But these automated computer programs - known as Web robots - have what may be a fatal flaw: For all their ability to seem otherwise, they're not human.
So researchers at Carnegie Mellon University are designing software that can serve as an online gatekeeper. If you can't prove you're human, you won't get in.
The method involves a new breed of the Turing test used to distinguish real people from intelligent computer programs. Researchers term these tests "captchas" - shorthand for "completely automated public Turing tests to tell computers and humans apart."
Web bots basically stumble trying to perform simple tasks that humans, even those not terribly bright, can do in their sleep.
Of course, not all Web bots are bad. Many have become crucial to the Internet. Search engines like Google build databases by sending bots to scour the World Wide Web - and captchas aren't designed to stymie them. Their targets are, instead, the bots programmed for unsavory mischief.
These captchas won't stop bots from finding your e-mail address on the Internet or randomly trying e-mail addresses - such as john1, john2, john3 and so on - until it finds a working one. They also can't stop bots from trying to fool you in chat rooms.
But the tests can block bad bots from getting the free accounts used to send spam and pull chatroom shenanigans.
Here's how they work:
One from Carnegie Mellon called Gimpy selects a word from an 850-word dictionary and converts it to a mangled image of itself, warping letters and adding distracting ink spots, colors and backgrounds.
To pass the test, a user has to type in the correct word. It's simple enough for a 5-year-old, but computer programs - even ones that can read - have difficulty with the distortions and distractions.
A more complex version of Gimpy superimposes eight words over one another and adds similar distortions. Researchers are also working on captchas based on images and sound.
Internet portal Yahoo started using Gimpy last year to weed out bots trying to obtain free e-mail accounts. This month, Microsoft's Hotmail started using another captcha that uses random letters and numbers.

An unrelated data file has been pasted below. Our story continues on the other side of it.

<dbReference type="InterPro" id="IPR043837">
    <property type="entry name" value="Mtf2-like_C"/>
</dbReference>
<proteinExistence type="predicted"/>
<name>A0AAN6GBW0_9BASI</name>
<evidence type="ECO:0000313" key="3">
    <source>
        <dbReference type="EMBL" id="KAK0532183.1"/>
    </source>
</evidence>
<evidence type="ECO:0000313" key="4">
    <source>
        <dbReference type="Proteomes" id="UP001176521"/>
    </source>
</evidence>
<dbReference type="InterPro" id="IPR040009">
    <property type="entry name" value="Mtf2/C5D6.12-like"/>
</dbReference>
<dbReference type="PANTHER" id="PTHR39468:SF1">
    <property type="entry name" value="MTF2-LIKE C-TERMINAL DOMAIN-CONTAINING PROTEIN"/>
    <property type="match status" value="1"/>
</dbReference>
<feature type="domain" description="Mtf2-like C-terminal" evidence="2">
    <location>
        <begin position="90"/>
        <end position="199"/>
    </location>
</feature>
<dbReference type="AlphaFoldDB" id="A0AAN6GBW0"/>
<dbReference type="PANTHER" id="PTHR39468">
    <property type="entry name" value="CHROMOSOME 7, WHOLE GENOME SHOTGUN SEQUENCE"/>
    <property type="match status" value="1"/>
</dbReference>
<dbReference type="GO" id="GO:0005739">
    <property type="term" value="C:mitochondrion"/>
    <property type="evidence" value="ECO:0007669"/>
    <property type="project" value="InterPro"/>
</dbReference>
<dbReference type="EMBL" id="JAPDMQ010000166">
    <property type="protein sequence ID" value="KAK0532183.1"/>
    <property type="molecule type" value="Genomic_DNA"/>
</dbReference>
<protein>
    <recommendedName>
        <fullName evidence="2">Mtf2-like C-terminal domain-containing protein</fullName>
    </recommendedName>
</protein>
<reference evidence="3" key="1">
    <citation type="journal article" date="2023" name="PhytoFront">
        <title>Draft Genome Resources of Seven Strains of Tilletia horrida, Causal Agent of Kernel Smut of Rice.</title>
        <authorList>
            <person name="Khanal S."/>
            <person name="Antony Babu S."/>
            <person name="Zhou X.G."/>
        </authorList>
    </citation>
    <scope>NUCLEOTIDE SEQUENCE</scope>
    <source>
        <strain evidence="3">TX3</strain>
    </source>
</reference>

Search engine AltaVista uses one to block bots from automatically submitting sites for listings. And Internet auctioneer eBay uses one for people who wish to sign up for the PayPal payment service.
The tests are not foolproof, though.
The captchas have to hold the answers, and hackers could steal them. If you know Gimpy's dictionary, the odds of guessing correctly are 1 in 1000. That's steep for humans, but little problem for a software program, which could guess over and over again in no time.
Some people have written bots to break the tests that use random letters and numbers. Ari Juels, the principal research scientist at RSA Security, a computer security company, said he designed a program that could break AltaVista's test one in every 500 tries.
"If you can try 10,000 times a second and you are successful one in 500 times, you will manage to break 20 of these a second," Juels said.
And at the University of California at Berkeley, researchers using shape-recognition programs have been able to beat Gimpys often.
Luis von Ahn, a Carnegie Mellon doctoral student who designed Gimpy, said tests could be made more difficult by using longer words or making users take multiple test. But making them too confusing or frustrating would weed out humans as well.
Dedicated spammers could also hire humans to sign up for free accounts. In fact, von Ahn said he's aware of bots that start the process and send any captchas they encounter to humans to complete.
Although the tests have faults, they are another layer of defense, said Peter Norvig, director of search quality at Google and author of a book on Web robots.
"All they have to do is make it so expensive their opponents don't want to do it," Norvig said, adding that time is money. "If you are doing this battle you want to have a lot of tools and frustrate your opponent step-by-step."